I have recreated the film poster for the 1964 film and musical, ‘My Fair Lady’. At the heart of this love story there are (in my opinion) two very different characters with very different morals, lifestyles and ideas about falling in love. I wanted to describe how free and expressive Eliza the flower girl is compared to the upper classes who are shocked by her accent and way of life. But as you can see if you look closely at Professor Higgins he is actually intrigued by her character rather than put off. The florals are inspired by the very first scene of the film where Eliza is selling flowers in Covent Garden Market. This is the very first place the two characters meet. I created the work using gouache which I then scanned in and played around with on the computer. I added some digital colouring to give the poster more vibrancy and a smoother texture. I was most inspired by vintage picture book illustrations and posters which are rich in colour and character.

See more work by Freelance Illustrator and Designer Jessica Courtney-Tickle here.

Jordana Globerman: Edward Scissorhands
Growing up, I thought Edward Scissorhands was the most romantic film. It captures the fairy-tale feeling of a first love so perfectly. I created my homage to this wonderful film with a mix of media, laying out and ink drawing first before incorporating elements of collage and painted-in details. Different brush work was used to achieve the splashed figure of Edward and the lightly falling snow. I wanted to capture both how the town begins to see Edward and how Kim sees Edward. His figure looms ominously, evoking the fear he instills in the town toward the end of the film. Despite this, Kim can only think of him with a real love and devotion, which is why I made this same figure of Edward hunched into the shape of a heart. This was a fun image to create because the film is so nostalgic and romantic to me. I enjoyed playing with different textures and line quality to create a graphic, yet painterly poster.”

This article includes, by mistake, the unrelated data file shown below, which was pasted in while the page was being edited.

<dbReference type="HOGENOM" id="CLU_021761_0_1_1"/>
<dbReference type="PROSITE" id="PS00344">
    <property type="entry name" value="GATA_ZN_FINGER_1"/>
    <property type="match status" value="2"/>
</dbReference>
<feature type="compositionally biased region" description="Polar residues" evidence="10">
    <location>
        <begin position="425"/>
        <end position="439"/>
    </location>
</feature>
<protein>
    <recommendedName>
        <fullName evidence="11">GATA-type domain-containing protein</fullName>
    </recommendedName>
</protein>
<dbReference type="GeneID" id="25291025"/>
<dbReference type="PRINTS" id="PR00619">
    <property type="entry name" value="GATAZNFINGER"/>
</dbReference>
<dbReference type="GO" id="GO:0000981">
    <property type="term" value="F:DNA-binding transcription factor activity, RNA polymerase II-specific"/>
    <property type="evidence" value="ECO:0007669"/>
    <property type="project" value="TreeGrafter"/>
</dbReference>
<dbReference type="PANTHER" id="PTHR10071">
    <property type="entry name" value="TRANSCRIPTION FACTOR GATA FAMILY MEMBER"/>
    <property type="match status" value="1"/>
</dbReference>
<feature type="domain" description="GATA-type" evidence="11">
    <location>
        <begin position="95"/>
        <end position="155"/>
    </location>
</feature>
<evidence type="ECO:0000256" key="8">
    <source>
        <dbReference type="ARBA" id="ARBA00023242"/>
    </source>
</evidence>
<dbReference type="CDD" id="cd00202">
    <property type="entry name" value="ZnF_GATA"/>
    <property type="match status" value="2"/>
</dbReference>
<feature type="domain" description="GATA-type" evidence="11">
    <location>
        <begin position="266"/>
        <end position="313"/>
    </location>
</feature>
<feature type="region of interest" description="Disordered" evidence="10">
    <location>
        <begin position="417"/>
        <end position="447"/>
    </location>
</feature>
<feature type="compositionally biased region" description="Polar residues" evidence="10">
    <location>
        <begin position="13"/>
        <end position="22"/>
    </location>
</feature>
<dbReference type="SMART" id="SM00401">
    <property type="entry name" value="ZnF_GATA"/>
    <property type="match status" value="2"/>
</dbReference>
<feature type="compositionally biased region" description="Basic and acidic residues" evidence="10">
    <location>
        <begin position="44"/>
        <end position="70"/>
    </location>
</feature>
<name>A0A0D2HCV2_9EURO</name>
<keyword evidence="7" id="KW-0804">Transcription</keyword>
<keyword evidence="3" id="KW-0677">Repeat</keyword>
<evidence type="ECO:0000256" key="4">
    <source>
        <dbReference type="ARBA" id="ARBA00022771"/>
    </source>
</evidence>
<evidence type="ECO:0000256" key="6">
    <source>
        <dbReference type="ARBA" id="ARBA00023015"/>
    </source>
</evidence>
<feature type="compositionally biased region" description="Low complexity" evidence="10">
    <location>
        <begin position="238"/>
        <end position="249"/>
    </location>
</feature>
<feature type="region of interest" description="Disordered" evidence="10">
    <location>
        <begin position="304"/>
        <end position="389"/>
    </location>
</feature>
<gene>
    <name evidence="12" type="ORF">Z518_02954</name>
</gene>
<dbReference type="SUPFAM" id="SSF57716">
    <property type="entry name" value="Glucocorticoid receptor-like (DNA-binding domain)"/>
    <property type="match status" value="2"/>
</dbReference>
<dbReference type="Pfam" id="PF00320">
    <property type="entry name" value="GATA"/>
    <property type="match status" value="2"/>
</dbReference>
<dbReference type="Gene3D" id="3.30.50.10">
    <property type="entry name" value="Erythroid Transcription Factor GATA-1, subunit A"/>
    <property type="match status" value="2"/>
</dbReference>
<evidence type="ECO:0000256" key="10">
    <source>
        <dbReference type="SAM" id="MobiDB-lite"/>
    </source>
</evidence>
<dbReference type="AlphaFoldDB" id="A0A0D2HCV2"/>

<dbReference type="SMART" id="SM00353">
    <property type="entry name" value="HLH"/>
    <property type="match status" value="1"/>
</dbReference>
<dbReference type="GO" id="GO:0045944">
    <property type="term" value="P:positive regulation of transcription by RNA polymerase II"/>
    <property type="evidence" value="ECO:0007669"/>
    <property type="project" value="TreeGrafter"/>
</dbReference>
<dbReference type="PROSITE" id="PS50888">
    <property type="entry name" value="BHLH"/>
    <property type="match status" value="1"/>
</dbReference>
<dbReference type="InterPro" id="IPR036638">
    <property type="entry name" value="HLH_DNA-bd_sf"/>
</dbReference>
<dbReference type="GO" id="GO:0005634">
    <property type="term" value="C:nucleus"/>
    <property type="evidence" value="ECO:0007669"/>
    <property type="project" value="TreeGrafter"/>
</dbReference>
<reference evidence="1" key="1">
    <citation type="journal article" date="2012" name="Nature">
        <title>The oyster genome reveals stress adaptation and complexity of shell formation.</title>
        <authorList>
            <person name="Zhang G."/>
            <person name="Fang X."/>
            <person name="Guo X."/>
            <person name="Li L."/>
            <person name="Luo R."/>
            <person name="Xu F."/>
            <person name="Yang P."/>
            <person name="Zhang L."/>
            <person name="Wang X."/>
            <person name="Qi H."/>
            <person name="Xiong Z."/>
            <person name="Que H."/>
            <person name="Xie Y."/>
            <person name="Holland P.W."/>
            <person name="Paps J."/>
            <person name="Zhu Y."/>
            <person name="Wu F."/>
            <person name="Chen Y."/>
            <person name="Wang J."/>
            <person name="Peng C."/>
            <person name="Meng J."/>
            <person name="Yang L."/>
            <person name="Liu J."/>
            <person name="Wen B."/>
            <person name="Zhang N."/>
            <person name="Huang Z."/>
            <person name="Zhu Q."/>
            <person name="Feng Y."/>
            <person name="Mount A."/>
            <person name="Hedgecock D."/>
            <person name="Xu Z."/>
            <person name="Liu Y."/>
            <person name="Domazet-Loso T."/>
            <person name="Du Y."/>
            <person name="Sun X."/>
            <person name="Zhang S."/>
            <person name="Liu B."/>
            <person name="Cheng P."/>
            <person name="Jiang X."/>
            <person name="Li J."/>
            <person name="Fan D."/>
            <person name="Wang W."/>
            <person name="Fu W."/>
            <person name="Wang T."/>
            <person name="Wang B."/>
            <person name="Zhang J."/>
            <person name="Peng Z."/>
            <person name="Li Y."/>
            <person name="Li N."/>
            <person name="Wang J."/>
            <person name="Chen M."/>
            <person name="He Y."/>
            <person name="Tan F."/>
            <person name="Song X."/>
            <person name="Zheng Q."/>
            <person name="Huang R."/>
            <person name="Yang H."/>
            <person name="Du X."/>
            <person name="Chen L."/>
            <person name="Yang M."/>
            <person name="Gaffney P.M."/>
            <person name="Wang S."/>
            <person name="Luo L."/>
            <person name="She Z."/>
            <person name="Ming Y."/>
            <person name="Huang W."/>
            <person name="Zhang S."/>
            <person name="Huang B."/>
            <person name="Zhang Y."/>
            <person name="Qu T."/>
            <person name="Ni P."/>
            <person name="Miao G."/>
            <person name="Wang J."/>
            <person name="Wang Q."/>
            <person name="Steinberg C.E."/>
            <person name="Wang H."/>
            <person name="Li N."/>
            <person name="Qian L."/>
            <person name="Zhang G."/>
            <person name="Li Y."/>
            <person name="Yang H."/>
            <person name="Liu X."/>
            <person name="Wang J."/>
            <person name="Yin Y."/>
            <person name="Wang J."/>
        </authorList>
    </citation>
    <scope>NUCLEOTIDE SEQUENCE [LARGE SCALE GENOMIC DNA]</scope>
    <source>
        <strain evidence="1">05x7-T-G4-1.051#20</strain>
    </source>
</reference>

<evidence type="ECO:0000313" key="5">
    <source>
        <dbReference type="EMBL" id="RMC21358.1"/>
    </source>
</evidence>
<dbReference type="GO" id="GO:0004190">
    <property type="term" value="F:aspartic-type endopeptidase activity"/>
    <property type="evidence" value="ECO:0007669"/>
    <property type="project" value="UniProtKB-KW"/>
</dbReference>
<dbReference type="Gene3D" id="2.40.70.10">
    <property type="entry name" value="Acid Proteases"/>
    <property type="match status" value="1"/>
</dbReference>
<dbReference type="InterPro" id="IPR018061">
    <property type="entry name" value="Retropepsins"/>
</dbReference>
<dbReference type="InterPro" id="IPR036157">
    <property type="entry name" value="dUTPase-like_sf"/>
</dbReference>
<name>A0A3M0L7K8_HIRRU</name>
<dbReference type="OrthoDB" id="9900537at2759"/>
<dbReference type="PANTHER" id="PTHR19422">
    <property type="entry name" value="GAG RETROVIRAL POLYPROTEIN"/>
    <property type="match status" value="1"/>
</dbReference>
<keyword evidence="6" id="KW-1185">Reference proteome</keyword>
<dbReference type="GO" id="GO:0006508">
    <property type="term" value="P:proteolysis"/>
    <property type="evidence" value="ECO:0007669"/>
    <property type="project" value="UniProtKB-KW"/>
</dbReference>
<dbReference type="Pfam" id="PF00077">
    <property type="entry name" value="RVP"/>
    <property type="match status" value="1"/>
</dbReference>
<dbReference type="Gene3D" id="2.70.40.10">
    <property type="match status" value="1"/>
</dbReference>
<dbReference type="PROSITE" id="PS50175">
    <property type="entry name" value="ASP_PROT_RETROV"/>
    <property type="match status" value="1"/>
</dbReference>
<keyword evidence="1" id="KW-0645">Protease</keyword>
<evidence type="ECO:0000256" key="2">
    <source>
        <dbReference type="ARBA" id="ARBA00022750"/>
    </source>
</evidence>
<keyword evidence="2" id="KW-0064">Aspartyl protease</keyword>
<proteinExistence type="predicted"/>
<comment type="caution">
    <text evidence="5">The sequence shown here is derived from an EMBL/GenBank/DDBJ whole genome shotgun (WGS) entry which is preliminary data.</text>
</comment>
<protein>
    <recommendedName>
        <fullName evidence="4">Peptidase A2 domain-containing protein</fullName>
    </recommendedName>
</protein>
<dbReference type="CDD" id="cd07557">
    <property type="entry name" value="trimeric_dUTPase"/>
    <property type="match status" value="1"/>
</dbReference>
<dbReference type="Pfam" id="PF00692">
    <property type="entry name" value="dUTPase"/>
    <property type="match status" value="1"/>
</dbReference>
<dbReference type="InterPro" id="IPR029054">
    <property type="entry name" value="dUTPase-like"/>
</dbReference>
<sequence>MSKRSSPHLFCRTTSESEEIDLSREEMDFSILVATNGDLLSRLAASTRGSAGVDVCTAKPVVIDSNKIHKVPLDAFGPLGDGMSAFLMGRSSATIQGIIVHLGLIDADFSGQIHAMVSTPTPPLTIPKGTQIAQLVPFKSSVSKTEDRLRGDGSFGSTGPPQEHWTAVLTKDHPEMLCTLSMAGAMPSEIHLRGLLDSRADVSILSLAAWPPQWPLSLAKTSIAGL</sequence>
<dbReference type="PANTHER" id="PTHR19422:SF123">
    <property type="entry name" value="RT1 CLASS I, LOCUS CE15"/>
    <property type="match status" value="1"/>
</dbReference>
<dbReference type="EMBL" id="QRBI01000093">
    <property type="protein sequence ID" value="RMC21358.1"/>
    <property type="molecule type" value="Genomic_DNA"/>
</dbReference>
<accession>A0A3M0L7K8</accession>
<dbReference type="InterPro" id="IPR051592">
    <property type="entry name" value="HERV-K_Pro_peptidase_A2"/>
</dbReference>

See more work by Jordana Globerman here.

Katie Edwards - True Romance
Katie Edwards: True Romance
I love animals, who doesn’t, I decided they were a great way to convey the idea of Love, Affection and Companionship. I think most people could relate to the imagery I used and feel some emotions. Using traditional photographic and screen printing techniques to produce my conceptual screen prints, which are occasionally combined with collage or freehand textures. My work is largely influenced by the animal world focusing on photographic representation, what images symbolise and their use metaphorically. Objects are often isolated and placed in unusual compositions to result in a surreal, humorous or thought-provoking illustration. Animals often feature in my illustrations because they are very symbolic, as they don’t change with time or technology. They will always stay the same, and so will their symbolic meanings.

See more work from Katie Edwards here.

Lindsay Lombard: The Notebook
The Notebook is one of my all time favourite love films, I love the setting of the film and the whole premise of the movie. The first quote that came to mind from the film was ‘If you’re a bird, I’m a bird’; meaning I’ll be whatever you need me to be to allow us to be together. I then set about creating the imagery – I developed some pencil drawings of two birds taking to flight. I then scanned these in, and set them upon a light background just to soften them slightly. I wanted the placement of the birds to be a representation of them flying freely away together. I added text and the cut out of an open book at the bottom, I tried drawing the book first but I couldn’t get the right amount of detail into the image so I decided to go with a white cut out – I think it works well to have the suggestion of a book but not be too obvious about it.

See more work by Lindsay Lombard here.

La-vie-en-rose by Sophie-Heywood
Sophie Heywood: La Vie En Rose